Minority opinions are dangerous because they have rarely been tested and applied. This in itself does not make them wrong. It also does not make them completely without basis. You cannot say the recent Friday service was without basis when someone of the calibre of Imam Tabari was prepared to stick his scholarly neck out over one millennium ago and support the idea.
Minority opinions can be dangerous. And when used to support noble intentions and agendas, they can cause more damage than good to the cause they are being used to serve. Which leads me to my main point.
Amina Is Not Helping Amina
I have no doubts about the sincerity of the organisers of the recent Friday service, their supporters and all those who agree with Professor Wudud’s position.
The Prophet (peace and blessings of God be upon him) once said: “The best of you is he who is best to his wife”. He also said: “Paradise is under your mother’s feet”.Yet look at how our communities across the world treat their wives, sisters, mothers, aunts. Anyone who claims Muslims respect human rights must be joking. How can you claim to respect human rights when you discriminate against over 50% of your community? I’ve heard of oppressing minorities, but this is gender apartheid and it is just ridiculous.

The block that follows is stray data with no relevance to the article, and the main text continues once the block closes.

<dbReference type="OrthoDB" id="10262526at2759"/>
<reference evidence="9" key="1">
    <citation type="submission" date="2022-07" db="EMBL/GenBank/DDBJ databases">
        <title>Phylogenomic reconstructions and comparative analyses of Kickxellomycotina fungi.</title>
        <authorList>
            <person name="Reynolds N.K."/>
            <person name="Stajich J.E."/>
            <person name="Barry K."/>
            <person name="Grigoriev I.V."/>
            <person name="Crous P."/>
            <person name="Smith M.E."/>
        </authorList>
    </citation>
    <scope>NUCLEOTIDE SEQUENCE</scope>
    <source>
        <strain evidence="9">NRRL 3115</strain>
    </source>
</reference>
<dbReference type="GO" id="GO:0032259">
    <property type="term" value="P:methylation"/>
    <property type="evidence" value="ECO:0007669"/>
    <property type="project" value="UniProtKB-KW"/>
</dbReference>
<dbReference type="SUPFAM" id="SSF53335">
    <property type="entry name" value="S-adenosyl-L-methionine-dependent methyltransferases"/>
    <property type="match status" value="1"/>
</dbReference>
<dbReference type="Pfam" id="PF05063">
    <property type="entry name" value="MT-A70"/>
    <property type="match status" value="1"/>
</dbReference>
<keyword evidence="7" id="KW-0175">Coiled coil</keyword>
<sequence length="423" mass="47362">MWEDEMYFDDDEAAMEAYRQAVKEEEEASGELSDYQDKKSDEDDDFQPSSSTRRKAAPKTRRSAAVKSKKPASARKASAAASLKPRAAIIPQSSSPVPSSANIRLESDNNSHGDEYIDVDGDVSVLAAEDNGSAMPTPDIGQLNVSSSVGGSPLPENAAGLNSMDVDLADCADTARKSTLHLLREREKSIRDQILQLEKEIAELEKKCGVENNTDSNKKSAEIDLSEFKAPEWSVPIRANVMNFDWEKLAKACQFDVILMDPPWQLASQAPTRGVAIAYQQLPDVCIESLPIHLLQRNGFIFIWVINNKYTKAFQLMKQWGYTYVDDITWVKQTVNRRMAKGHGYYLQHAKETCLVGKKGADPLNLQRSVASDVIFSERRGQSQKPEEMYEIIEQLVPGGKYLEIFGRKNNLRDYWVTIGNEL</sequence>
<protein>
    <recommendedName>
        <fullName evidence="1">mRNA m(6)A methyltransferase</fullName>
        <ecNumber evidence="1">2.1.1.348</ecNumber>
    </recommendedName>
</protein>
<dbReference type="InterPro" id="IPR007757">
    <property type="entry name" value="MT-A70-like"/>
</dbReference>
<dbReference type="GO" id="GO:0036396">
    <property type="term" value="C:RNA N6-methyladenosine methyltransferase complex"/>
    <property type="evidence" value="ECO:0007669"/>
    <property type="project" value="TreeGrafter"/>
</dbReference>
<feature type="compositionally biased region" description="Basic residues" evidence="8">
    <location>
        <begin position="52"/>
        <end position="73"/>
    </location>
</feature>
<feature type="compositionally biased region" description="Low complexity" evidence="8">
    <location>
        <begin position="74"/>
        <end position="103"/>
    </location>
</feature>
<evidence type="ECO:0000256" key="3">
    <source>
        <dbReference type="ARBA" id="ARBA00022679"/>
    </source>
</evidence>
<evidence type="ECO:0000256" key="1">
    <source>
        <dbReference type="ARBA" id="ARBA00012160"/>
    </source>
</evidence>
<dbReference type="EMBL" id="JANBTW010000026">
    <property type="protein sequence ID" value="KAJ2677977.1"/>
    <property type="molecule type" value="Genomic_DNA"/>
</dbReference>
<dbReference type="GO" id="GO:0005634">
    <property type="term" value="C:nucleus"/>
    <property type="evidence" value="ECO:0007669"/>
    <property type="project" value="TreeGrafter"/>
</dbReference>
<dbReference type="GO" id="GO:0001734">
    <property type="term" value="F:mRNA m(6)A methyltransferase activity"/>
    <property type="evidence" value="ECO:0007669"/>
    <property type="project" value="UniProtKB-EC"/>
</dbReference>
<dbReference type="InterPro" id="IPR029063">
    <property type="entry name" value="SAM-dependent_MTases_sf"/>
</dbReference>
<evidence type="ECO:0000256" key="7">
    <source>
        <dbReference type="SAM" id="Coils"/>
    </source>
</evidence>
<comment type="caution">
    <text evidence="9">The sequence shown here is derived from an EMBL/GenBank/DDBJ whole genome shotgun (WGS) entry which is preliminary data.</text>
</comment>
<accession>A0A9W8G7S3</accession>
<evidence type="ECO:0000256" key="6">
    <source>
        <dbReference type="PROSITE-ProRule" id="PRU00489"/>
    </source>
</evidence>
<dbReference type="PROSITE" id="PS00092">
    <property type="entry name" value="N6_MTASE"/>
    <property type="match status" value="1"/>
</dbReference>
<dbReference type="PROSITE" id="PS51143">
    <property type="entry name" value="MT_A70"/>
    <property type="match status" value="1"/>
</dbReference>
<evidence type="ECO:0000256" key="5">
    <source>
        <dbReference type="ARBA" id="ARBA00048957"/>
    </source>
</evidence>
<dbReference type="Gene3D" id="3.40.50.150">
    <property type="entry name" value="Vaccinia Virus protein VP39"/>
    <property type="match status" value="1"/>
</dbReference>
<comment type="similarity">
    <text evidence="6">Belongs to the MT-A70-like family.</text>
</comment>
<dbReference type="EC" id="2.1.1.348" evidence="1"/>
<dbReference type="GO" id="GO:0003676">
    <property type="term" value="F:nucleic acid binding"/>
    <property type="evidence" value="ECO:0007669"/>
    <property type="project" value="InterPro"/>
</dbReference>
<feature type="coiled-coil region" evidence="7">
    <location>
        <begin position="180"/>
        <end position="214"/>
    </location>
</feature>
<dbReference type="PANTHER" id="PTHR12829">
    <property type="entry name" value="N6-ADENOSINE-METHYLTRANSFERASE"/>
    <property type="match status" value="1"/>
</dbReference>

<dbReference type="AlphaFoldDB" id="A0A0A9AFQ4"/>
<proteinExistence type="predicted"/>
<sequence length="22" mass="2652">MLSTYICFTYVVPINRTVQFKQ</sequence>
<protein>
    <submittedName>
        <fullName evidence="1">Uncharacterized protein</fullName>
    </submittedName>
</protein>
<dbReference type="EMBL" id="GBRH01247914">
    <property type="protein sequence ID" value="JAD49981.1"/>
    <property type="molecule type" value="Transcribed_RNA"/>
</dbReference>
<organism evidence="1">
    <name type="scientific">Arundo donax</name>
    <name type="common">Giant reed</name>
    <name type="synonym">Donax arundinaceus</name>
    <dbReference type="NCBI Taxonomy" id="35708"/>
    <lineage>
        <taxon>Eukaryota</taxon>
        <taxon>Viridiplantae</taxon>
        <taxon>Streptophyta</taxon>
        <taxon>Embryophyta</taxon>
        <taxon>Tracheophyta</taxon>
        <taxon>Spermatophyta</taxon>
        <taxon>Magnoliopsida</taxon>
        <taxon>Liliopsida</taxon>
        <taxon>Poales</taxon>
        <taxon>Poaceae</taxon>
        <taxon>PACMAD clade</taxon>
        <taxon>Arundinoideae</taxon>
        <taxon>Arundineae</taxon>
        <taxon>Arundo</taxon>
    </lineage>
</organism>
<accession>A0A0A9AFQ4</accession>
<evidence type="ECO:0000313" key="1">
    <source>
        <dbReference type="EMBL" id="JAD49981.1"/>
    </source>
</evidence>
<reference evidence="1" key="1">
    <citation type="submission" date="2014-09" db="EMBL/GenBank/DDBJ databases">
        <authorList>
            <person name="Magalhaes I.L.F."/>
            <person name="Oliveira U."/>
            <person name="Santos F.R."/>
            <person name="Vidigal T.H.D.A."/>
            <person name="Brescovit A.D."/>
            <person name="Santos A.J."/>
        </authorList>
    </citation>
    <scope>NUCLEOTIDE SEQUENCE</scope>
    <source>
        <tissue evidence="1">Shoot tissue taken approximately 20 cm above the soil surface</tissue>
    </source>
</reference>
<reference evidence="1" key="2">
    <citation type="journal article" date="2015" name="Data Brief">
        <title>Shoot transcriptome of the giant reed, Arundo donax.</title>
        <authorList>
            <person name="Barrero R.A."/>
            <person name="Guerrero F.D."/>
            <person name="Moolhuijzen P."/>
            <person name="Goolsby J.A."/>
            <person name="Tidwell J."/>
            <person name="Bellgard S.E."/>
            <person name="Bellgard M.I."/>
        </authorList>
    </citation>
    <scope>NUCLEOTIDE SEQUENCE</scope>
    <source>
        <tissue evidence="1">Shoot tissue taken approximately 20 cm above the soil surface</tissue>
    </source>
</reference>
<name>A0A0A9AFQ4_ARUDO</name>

How often do you see Punjabi Muslim men being gang-raped or shot or stoned for talking to a female? How often do you see a middle class Karachi kid being whipped for sneaking out of a video-hire place with pornographic DVD’s? Why do prostitutes in Dhaka get punished and ostracised but not their clients?
I have heard of Amina Lawal. Where is Ahmed or Muhammad or Tariq or Irfan Lawal?
When it comes to human rights, we have reached crisis point. When we Muslim men mistreat our wives and our mothers, we are clearly not the best among men. And we are certainly not deserving of the paradise that lies under the feet of our mothers.
This, I believe, was the real motivation of Professor Wudud and those behind her (both at the Friday service and otherwise). Their intentions are noble and necessary. But the prayer service itself was not.
Yes, we sitting in our middle class homes in air-conditioned comfort eating micro-waved meals and typing words on the latest computers as we illegally download songs from LimeWire, we might think our well-intentioned acts reach out and touch the lives of millions.
But how many of us have been to Muslim societies and Muslim countries and really understood the core of the problem? Are Muslim women oppressed because they may or may not be allowed to lead congregational prayers?